Friday, December 5, 2014

Markets - Is floating storage feasible?

Floating storage is not economically feasible based on the current contangos in Brent and West Texas Intermediate (WTI), a leading US consultancy said.
However, it may occur if one-year VLCC timecharter rates remain at current levels and Brent strengthens, which could happen as a result of perceived future demand growth, or supply constraints.
But, it is unlikely that the WTI contango will support floating storage, due to the isolationist nature of the US crude oil supply market, McQuilling Services said in a report released this week.

McQuilling took a look at the situation today following its last note published in September, when both crude oil benchmarks stood at much higher levels.

Following the collapse of the global financial system in 2008, a super-contango materialised on both the Brent and WTI forward curves. Bullish sentiment developed as the price bottom was established and the contango steepened. Both onshore and offshore storage plays were profitable during 2009, as the depth of the curve left plenty of profit potential.

During September, 2014, the Brent curve had moved into contango producing a flurry of speculation about the formation’s bullish effect, which led crude oil stakeholders to scrutinise the market for storage opportunities. However, since then, both Brent and WTI have been in steep decline.

The September 2014 contango did not provide enough future premiums to hedge the exposure at a profit, unlike in 2009 when the forward curve was steep enough to cover associated storage and carrying costs. Another consideration was that the September 2014 contango formed towards the top of a multi-year price range amid a period of oversupply and decreasing demand.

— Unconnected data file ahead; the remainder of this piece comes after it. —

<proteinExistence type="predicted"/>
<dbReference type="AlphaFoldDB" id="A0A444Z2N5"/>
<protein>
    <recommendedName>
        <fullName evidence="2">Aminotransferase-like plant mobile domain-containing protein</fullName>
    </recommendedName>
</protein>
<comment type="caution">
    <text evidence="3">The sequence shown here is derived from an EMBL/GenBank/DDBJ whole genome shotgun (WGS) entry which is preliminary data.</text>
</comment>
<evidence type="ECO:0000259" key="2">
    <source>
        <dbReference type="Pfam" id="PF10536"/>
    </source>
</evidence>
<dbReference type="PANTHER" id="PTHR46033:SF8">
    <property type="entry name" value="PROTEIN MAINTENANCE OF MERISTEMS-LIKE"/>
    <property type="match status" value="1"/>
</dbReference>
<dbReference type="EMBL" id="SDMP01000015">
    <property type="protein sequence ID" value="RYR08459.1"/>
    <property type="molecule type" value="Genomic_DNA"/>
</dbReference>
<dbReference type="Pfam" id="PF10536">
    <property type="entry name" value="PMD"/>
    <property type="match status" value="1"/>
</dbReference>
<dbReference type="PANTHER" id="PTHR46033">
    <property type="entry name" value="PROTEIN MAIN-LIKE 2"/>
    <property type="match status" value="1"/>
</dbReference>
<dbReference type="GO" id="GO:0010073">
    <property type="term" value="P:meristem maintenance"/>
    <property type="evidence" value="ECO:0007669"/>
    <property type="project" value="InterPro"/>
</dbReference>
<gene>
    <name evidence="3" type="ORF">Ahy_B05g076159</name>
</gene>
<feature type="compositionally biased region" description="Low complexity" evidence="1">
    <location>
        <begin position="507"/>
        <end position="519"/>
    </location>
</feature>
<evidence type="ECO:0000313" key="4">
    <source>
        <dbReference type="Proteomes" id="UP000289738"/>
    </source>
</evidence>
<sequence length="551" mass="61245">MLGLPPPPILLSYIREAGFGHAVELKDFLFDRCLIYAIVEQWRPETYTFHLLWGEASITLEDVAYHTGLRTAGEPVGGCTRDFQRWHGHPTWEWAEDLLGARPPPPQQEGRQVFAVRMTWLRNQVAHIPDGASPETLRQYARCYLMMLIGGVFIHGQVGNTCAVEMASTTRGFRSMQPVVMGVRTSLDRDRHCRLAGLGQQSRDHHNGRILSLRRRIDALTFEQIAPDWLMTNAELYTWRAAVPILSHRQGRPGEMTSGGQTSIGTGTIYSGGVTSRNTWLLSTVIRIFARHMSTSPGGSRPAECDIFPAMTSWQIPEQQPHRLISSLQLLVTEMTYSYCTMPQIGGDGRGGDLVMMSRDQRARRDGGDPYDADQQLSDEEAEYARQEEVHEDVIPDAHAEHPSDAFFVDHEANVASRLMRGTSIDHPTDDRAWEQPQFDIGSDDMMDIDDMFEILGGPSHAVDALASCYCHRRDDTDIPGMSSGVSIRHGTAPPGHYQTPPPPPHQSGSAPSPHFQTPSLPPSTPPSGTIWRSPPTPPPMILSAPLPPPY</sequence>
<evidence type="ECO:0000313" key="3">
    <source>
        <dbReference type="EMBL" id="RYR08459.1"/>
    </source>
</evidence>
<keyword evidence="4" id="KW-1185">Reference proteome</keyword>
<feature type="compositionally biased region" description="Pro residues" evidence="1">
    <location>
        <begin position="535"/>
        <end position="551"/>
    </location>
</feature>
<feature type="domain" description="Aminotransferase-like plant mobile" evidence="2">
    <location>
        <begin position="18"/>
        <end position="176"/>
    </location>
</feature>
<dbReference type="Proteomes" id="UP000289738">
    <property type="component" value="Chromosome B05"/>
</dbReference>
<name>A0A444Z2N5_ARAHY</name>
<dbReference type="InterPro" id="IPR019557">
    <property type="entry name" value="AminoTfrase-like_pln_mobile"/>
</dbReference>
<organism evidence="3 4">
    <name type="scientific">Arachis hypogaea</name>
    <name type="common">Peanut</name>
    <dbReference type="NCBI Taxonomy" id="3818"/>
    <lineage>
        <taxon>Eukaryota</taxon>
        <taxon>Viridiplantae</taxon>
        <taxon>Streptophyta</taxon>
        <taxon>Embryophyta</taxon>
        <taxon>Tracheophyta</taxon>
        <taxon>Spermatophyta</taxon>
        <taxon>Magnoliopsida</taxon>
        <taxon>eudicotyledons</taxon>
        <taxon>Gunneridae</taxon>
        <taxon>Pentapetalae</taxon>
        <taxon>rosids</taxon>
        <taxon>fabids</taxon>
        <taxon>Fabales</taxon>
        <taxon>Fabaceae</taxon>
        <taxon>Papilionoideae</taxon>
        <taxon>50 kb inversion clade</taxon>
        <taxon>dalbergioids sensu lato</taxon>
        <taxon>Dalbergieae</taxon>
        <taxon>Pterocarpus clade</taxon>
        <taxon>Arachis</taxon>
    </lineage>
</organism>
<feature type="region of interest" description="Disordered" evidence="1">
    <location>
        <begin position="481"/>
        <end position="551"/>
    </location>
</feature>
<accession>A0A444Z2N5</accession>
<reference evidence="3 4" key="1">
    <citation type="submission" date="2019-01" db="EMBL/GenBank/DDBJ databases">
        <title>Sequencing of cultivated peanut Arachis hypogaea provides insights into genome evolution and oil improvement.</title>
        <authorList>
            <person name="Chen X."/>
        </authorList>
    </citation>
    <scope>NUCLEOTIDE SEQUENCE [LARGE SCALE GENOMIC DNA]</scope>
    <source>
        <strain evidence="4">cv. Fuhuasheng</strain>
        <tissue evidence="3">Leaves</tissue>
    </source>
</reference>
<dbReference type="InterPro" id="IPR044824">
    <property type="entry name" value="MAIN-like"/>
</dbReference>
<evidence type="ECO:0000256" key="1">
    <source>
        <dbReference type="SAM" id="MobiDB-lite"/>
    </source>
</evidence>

As global crude oil production outpaced demand, crude oil surpluses amassed and Brent and WTI prices fell. An unhedged storage play implemented in September would have yielded extremely poor results.

Both Brent and WTI have continued to weaken since September, as a result of the global oversupply of crude oil. On 27th November, 2014, OPEC decided to maintain its production ceiling for 2015 forcing Brent and WTI to the lowest price levels since July 2009.

Currently, neither Brent nor WTI are showing enough of a future premium to front month prices to justify implementing a floating storage play, assuming the average blended cost per VLCC on a one-year timecharter at $31,500 per day. The cost of carry per barrel per month utilising a one-year timecharter amounts to $0.58 per barrel/month.

Even though Brent provides a steeper premium to the front month than WTI, the economics still do not justify floating storage plays. At $0.58 per barrel/month, floating storage is in profit in April and August, 2015. However, there is likely not enough profit available to get into the arbitrage.

WTI has been trading at a sharp discount to Brent this year because of increased North American production and decreasing foreign imports. Less US reliance on foreign crudes has created a price polarity between the two benchmarks.

McQuilling has monitored the Brent/WTI spread since the beginning of the price decline in July and has identified a strong correlation between falling prices and a tightening Brent/WTI benchmark spread. From a high near $11 in July, the spread traded down to $3.11 on 11th November, 2014. Regression analysis on the price data yielded an 80% correlation between falling prices and a tightening spread.

It is likely that Brent forward premiums will increase at a faster rate than WTI futures, which may yield the potential for storage plays.

The relative price level at which these current contangos exist does fit the criteria for considering storage plays, McQuilling said.

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